MANILA - Malacañang on Wednesday downplayed the supposed spying of a foreign country on critics of President Rodrigo Duterte.
Duterte on Tuesday said a foreign country “sympathetic” to him has supplied information on his critics.
Presidential Spokesperson Harry Roque described this supposed move by a foreign ally of the President as part of diplomatic relations.
“You know, even as early as the time when new inter-state relations develop, the gathering on intel has always been recognized as a function of diplomatic missions -- we have regular reports from our own embassies, we also get intel information -- that’s the nature of diplomatic relations nowadays,” Roque said in a press briefing.
Duterte said his critics such as communist leader Jose Maria Sison, the Magdalo group, and those who have been rejecting him since the May 2016 elections “have combined" in supposed destabilization efforts.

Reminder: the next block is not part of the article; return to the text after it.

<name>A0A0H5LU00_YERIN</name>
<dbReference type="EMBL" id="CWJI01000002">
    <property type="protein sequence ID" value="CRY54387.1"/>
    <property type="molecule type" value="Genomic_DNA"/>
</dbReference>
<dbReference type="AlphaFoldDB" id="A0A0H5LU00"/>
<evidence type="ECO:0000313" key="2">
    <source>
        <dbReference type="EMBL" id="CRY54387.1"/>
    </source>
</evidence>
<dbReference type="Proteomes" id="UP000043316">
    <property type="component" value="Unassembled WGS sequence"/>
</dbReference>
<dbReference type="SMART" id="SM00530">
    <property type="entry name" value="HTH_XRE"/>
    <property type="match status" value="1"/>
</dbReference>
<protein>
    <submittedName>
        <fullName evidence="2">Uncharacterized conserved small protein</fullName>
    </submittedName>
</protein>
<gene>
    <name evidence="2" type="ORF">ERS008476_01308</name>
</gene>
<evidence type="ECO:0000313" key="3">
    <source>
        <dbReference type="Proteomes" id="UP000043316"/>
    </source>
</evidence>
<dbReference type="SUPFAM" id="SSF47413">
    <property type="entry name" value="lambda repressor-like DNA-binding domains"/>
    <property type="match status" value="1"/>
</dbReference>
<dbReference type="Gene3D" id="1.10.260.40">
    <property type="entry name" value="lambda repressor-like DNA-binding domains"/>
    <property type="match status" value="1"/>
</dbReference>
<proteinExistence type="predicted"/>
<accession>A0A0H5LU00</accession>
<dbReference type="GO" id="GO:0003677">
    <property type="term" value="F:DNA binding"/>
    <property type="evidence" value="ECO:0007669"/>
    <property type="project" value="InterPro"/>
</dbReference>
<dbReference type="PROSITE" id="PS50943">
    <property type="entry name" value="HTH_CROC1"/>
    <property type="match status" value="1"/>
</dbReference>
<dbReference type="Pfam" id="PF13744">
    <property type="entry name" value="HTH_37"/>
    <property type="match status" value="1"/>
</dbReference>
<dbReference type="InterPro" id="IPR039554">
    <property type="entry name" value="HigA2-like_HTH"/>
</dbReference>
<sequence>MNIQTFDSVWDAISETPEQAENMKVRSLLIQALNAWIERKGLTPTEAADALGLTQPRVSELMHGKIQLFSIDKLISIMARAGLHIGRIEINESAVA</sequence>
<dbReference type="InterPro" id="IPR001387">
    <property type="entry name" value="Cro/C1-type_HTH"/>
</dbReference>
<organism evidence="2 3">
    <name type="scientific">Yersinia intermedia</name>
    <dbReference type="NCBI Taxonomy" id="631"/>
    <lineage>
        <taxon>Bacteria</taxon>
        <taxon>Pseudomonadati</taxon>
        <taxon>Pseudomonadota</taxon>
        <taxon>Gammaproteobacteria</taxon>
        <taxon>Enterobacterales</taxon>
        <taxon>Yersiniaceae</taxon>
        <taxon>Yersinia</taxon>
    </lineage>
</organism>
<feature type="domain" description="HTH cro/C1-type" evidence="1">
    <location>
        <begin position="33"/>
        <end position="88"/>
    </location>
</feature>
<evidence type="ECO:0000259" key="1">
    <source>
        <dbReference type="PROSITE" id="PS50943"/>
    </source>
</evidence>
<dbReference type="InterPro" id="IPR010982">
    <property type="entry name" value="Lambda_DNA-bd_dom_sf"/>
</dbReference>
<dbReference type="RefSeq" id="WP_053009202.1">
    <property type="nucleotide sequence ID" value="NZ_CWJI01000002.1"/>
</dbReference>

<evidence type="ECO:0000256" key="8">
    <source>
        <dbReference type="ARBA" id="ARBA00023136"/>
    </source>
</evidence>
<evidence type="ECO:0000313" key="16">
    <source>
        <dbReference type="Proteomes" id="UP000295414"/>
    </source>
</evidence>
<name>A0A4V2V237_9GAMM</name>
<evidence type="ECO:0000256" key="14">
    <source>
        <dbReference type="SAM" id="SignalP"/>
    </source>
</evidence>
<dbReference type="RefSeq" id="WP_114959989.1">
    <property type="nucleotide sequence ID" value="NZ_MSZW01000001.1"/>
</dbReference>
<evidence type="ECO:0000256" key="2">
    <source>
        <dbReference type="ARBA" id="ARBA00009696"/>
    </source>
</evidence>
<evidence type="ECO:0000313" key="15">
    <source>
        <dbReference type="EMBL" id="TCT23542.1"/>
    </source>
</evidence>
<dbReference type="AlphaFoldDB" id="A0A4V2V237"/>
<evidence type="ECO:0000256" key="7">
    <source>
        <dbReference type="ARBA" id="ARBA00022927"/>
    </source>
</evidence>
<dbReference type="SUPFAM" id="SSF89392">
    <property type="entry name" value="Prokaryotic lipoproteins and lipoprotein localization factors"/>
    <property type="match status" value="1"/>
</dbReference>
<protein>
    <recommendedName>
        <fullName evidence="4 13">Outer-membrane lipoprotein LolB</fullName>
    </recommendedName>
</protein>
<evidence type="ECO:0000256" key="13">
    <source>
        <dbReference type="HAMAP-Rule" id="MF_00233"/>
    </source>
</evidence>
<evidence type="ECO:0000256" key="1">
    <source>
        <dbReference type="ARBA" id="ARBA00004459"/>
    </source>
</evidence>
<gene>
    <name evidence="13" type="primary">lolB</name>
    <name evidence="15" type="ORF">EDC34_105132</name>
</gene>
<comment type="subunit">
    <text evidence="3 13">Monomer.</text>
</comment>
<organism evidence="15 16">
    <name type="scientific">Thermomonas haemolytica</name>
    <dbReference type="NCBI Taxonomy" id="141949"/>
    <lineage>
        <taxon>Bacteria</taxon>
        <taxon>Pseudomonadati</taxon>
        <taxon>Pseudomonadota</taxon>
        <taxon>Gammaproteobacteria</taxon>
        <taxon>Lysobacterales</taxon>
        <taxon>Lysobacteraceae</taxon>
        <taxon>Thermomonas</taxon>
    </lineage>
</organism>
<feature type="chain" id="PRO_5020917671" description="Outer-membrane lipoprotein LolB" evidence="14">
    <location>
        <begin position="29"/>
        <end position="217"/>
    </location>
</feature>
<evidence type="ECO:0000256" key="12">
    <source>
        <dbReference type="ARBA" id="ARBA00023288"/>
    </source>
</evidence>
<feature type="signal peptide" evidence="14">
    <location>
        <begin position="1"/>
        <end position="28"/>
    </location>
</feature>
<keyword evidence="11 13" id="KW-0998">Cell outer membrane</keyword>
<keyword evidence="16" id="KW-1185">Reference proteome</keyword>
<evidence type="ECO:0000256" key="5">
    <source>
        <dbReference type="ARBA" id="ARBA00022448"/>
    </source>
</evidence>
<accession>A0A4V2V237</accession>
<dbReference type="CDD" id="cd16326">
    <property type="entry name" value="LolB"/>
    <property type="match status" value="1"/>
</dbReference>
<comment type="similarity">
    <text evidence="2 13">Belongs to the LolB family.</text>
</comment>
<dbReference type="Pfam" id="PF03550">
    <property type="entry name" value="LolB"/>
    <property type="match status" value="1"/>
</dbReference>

“I have the evidence. I have the conversation provided by a foreign country sympathetic to us. We don’t have that sophistication,” he said without naming his source.
“Any day now, I asked that it be declassified at ipakita nila sa lahat (that it be shown to everyone).”
This is not the first time that Duterte claimed that a foreign country has given him information about his critics.
He previously said that a foreign country provided him supposed tapped conversations of detained Senator Leila de Lima, which allegedly prove the latter’s involvement in the drug trade.
This prompted De Lima to file a petition for writ of habeas data before the Supreme Court.
De Lima, a fierce administration critic, has been detained since February last year over drug charges, which she decried as political persecution.
Magdalo Rep. Gary Alejano, a Duterte critic, said if the President’s claim was true, the chief executive may have violated the country’s anti-wiretapping law and allowed breach of security by a foreign country.